Robotics Thesis Proposal
- Newell-Simon Hall
- Mauldin Auditorium 1305
- RUTA PARIMAL DESAI
- Ph.D. Student
- Robotics Institute
- Carnegie Mellon University
Computational Design Tools for Accessible Robotics
A grand vision in robotics is that of a future wherein robots are integrated in daily human life just as smart phones are today. Such pervasive integration of robots would greatly benefit from faster design and manufacturing of robots that cater to individual needs. However, robots of today often take years to be created by experts. To enable widespread adoption of robotic technologies, we wish to democratize the design process through computer-assisted tools that support rapid creation of robots by the people, for the people.
In recent years, the availability of affordable electronics such as Rasberry Pi, Arduino, and digital fabrication technologies such as 3D printing, laser-cutting is enabling rapid creation of smart devices. While the hardware platforms themselves are accessible to a wider audience, the design process is the part that's challenging. Almost anyone can follow step-by-step instructions from a manual, but making a unique design is difficult and time-consuming. To change this status quo, we present a suite of intuitive computational tools that enable the design of a broad class of devices with embedded electromechanical components that casual users might want to create.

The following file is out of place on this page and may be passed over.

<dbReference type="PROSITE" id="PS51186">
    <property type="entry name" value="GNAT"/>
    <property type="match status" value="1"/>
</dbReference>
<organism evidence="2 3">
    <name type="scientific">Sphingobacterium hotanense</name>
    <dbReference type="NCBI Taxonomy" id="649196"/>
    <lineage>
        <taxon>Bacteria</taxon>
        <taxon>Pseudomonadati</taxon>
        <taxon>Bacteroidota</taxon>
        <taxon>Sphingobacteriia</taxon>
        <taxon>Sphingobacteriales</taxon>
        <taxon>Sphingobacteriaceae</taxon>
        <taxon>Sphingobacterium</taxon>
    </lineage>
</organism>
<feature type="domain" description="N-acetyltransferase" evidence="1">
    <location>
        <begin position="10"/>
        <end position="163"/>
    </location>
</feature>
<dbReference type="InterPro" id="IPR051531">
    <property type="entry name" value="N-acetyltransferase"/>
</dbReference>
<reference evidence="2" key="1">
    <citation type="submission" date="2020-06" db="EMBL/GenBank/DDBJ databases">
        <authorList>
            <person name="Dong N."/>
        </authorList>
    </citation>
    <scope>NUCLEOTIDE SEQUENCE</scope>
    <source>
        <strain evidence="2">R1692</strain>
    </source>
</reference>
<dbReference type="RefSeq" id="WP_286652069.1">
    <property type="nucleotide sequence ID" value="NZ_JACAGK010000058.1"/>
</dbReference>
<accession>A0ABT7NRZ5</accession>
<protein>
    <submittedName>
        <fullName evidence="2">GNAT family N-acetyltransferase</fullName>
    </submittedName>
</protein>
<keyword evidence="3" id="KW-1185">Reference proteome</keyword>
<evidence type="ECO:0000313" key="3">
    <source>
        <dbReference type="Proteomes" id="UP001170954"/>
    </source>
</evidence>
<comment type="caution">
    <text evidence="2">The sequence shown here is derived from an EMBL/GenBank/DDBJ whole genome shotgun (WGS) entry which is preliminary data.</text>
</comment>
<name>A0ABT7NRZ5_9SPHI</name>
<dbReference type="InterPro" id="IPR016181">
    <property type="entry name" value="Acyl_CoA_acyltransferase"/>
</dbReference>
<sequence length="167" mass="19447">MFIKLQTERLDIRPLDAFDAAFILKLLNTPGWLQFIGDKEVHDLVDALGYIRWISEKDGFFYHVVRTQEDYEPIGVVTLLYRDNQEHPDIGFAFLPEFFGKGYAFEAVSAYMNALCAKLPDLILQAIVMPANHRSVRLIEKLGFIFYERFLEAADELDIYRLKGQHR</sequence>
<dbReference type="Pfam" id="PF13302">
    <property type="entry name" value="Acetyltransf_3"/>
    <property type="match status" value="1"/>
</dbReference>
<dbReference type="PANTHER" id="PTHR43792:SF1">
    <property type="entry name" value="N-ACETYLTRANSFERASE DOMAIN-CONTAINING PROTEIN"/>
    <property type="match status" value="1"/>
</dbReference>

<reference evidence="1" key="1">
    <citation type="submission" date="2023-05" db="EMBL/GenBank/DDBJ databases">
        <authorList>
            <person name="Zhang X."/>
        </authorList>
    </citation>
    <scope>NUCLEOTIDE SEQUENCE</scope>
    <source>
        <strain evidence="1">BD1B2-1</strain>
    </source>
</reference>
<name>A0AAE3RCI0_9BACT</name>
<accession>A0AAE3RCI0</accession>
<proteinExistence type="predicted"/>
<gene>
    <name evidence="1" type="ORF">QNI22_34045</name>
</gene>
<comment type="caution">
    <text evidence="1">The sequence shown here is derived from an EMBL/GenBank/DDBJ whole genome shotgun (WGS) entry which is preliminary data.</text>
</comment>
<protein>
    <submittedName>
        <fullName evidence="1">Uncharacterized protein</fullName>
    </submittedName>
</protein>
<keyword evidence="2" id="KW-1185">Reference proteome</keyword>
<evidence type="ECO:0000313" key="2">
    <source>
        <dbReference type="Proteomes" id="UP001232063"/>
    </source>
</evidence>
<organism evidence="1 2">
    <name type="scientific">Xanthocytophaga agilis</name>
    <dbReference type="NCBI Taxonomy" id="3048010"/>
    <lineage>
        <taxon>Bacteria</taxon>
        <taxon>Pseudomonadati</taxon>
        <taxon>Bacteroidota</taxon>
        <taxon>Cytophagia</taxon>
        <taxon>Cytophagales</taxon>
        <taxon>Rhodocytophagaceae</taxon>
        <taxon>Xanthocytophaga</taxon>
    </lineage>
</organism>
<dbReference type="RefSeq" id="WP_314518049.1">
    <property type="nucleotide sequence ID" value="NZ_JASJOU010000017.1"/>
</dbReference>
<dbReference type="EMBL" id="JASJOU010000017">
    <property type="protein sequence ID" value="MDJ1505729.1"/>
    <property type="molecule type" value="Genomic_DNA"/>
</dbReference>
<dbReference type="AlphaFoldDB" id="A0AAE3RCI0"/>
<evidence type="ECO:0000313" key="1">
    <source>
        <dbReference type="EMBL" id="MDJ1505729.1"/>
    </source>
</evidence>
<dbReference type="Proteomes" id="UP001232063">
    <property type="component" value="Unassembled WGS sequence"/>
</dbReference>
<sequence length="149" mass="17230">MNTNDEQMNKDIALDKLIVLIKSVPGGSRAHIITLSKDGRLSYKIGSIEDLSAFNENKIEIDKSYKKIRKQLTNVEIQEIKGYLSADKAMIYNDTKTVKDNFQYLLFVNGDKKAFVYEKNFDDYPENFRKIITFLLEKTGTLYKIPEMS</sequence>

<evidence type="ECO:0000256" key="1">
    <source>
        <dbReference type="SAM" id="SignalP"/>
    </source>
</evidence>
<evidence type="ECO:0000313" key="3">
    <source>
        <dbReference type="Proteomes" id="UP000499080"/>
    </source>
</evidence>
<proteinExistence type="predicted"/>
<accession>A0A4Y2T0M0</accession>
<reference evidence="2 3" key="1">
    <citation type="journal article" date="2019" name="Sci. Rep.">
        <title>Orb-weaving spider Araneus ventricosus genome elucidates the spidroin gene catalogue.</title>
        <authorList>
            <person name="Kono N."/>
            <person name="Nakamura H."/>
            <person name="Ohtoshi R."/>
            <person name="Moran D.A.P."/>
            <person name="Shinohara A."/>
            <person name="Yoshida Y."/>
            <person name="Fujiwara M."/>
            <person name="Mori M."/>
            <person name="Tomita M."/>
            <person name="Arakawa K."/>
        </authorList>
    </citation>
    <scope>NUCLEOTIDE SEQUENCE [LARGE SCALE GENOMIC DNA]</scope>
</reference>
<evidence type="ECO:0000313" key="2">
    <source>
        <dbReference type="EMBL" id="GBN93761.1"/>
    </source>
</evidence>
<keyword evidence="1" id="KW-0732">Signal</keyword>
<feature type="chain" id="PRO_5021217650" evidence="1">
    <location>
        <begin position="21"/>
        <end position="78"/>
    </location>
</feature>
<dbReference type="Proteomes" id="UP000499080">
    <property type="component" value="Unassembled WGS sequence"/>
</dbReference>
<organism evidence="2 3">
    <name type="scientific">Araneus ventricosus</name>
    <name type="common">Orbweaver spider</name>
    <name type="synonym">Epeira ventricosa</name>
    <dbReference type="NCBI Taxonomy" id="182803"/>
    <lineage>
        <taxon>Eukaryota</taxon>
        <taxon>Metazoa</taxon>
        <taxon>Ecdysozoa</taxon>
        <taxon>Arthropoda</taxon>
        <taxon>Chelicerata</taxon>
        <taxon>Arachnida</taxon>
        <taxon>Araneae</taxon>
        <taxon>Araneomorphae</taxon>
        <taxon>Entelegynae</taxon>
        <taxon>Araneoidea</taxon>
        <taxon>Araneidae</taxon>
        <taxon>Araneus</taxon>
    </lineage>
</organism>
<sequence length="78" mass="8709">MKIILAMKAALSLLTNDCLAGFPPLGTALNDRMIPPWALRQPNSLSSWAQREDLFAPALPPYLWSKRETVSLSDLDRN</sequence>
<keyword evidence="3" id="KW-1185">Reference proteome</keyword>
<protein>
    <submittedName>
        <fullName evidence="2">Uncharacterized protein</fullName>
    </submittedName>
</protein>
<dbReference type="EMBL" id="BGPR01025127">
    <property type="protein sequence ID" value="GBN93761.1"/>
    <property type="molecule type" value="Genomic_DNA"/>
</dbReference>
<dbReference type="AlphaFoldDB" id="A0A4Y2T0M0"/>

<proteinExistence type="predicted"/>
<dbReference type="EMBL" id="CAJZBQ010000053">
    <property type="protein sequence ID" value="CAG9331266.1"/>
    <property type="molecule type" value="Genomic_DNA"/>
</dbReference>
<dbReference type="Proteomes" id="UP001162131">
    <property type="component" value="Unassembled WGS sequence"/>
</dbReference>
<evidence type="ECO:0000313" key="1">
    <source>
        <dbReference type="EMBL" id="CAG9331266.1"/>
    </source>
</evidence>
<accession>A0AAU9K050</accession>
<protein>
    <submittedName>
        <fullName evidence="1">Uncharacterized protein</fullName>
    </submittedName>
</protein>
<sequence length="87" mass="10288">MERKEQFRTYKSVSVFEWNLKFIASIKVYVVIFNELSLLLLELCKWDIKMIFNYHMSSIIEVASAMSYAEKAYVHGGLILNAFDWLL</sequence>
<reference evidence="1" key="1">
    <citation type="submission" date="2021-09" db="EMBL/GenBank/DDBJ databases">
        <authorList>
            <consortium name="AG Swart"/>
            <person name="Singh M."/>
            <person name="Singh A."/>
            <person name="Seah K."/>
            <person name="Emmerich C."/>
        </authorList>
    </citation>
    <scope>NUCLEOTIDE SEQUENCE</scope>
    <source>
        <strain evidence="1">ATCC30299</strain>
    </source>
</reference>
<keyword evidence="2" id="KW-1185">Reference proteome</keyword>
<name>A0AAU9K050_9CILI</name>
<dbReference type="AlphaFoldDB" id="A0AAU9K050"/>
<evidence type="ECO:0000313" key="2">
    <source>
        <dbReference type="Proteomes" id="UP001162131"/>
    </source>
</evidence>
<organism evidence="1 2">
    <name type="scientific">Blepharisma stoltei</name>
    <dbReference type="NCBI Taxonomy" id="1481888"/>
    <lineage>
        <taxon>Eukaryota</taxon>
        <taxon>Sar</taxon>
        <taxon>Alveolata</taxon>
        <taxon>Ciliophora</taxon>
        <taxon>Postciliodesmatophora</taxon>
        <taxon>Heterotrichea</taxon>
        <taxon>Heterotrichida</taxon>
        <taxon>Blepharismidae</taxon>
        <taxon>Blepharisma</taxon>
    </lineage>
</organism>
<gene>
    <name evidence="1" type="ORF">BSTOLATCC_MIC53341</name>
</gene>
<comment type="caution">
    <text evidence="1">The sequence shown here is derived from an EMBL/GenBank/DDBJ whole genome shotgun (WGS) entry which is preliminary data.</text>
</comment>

In particular, we develop tools for designing physical structure, and behavior of robotic devices with various form factors and functionalities. Key strengths of our tools include encapsulation of necessary domain knowledge using parameterized models, and automation of tedious design steps using optimization techniques. With intuitive and visual interfaces, our tools support interactive user-in-the-loop design. We also investigate the utility of physics-based simulation and design space exploration in aiding user design. We validate our tools by fabricating various prototypes, and by conducting user studies with novices.
Stelian Coros (Co-chair)
James McCann (Co-chair)
Scott E. Hudson
Tovi Grossman (Autodesk Research)